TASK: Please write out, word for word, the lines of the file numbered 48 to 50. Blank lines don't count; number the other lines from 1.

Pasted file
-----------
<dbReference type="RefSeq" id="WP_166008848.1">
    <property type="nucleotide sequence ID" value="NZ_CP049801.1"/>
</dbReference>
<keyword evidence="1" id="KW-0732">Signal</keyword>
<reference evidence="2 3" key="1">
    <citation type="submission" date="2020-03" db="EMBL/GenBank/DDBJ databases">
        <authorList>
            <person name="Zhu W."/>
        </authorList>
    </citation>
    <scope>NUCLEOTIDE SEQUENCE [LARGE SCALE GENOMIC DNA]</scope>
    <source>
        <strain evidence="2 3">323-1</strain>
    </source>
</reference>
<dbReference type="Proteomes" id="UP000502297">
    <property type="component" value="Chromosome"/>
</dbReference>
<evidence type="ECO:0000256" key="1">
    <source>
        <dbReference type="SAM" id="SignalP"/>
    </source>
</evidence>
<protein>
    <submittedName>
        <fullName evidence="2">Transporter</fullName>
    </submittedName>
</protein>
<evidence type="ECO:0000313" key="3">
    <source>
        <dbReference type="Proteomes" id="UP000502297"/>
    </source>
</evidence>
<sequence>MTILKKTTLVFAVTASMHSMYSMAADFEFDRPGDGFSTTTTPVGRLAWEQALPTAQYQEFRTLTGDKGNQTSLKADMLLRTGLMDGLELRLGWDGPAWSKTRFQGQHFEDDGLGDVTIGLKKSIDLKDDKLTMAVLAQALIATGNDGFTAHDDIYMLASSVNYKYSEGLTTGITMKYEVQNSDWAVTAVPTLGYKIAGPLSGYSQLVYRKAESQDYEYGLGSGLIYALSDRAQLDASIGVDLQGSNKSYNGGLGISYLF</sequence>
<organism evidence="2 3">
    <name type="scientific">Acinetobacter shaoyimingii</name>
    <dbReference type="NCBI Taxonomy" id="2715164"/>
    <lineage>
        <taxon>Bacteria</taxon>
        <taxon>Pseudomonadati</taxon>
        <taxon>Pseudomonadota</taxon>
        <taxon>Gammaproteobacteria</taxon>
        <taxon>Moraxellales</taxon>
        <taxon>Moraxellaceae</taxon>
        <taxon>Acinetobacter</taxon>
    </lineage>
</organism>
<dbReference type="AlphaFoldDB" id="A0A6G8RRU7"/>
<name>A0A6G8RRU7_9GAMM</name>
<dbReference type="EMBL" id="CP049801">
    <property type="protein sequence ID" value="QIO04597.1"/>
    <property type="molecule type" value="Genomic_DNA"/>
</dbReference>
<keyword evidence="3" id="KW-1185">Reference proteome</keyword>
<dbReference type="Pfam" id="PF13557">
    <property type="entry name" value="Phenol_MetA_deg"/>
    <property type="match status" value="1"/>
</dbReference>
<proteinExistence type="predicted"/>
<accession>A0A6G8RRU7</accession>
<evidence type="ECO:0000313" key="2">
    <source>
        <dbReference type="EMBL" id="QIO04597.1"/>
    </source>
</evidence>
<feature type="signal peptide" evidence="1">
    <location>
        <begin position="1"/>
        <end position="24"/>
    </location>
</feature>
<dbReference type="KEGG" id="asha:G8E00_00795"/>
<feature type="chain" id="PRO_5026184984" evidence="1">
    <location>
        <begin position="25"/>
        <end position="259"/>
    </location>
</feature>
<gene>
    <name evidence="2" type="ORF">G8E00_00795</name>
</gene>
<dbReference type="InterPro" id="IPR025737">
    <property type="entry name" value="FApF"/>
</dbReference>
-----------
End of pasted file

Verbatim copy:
<dbReference type="AlphaFoldDB" id="A0A6G8RRU7"/>
<name>A0A6G8RRU7_9GAMM</name>
<dbReference type="EMBL" id="CP049801">